Managing Your Privacy

To manage your privacy, it takes nothing but an open eye and a brain, but that’s almost everything. It tends to be quiet hard for an individual that’s new to a social network such as Facebook to figure out the privacy settings. Below are seven steps to keeping your Facebook profile’s privacy in tact.

First, don’t write your full name.

Second, when signing up, only fill in the required fields, because things like address and number aren’t really needed. But if one would like to receive notifications via SMS then make sure you select the option only me for your numbers visibility.

Third, put your photos on friends only so that not anyone can see photos of you, of your friends and your family up close.

Fourth, only add and accept people that you know and don’t have something against.

Fifth, set all your statuses to friends only so that not everyone who likes or comments on your status makes it viewable to their friends.

Sixth, set all the wall posts, posted by friends, to only you so that no everyone knows what’s going on with you and your friends. You might be mentioning lunch details, when and where. DON’T do that.

Last, if you really want a private profile, don’t like or comment on any public links. Your Facebook friends will see every public or friends of friends link you like. I’ve seen many awkward links that my friends have liked appearing on my news-feed, and it kind of changed my thought about them as it got disturbing.

These guidelines should be leaping you to a private life online. If it doesn’t, then you’re definitely not doing ‘nothing’; opening your eye and using your brain.


Google and Facebook



Nicholas Carr is right! Google is making us stupid. Now a day, when particularly the younger generation search through Google’s search engine, they don’t read much to find the information they need. No denial in Google’s help when an individual is trying to recall a certain quote, date or even an occurrence within an event, although, this may also affect the memory of an individual. The person will continuously depend on Google for information rather than storing it in to their memory. This is somewhat related to what Socrates had said:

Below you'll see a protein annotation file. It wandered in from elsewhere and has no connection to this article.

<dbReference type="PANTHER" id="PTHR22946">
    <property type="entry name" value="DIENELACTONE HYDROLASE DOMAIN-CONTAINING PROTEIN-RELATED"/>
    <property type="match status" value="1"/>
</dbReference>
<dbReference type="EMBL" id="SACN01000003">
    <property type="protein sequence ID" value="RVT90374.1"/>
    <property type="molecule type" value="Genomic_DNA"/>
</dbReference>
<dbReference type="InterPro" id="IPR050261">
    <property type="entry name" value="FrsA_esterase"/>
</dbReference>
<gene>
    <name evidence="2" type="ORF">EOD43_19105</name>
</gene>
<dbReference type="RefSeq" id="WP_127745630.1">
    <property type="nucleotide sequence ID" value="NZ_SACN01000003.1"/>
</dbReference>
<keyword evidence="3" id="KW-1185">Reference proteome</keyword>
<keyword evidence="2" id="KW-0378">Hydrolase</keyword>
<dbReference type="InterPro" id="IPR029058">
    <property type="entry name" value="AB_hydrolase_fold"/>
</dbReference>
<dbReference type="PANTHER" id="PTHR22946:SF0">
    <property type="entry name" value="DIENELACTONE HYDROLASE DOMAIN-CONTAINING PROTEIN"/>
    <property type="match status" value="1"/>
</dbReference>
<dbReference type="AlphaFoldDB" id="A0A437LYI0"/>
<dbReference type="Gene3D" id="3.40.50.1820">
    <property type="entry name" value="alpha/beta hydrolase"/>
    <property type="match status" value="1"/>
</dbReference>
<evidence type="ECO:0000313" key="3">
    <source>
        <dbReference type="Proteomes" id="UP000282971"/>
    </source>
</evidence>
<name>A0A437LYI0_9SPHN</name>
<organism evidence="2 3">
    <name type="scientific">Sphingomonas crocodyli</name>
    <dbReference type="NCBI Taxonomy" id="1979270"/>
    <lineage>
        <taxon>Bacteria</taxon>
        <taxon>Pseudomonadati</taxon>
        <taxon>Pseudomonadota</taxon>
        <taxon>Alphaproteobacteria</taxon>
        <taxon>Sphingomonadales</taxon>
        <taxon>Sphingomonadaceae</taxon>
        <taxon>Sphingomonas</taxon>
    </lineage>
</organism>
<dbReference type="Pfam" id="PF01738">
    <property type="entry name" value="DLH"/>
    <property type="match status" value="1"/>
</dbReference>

“[It] destroys memory [and] weakens the mind, relieving it of…work that makes it strong. [It] is an inhuman thing.”

Individuals narrow their thoughts to certain key terms in one sentence rather than reading topic related issues which eventually have the information needed through the information provided. Google affects ones concentration on the answer word for word without the background. This leads the searcher to simply memorize a fact but not understand its background information which is definitely pointless.


“No make-up. How hot do I look ;)” Today’s society has become a narcissist society through social media. One of the main reasons of this is seeking attention and to impressing individuals as well as competing with other “friends” – between mainly girls.

Individuals post statuses letting their friends know what they’re up to, where they are, what clothes they bought, who they are with and how they are feeling. Why do they post these things? They post them simply because they think people care. Majority of “Friends” don’t really care but are simply to curious, to either copy or hate on them.

Managing ones online identity is easy. To focus on Facebook specifically, here are some tips to keep your identity private.

  1. Only friend people you know
  2.  Only allow statuses and posts to be viewed by friends
  3. Disable your profile from being found in search
  4. Keep your location hidden
  5. Don’t check in to every single place you go to. Everyplace you check into, anyone who visits that page could see you’ve been there.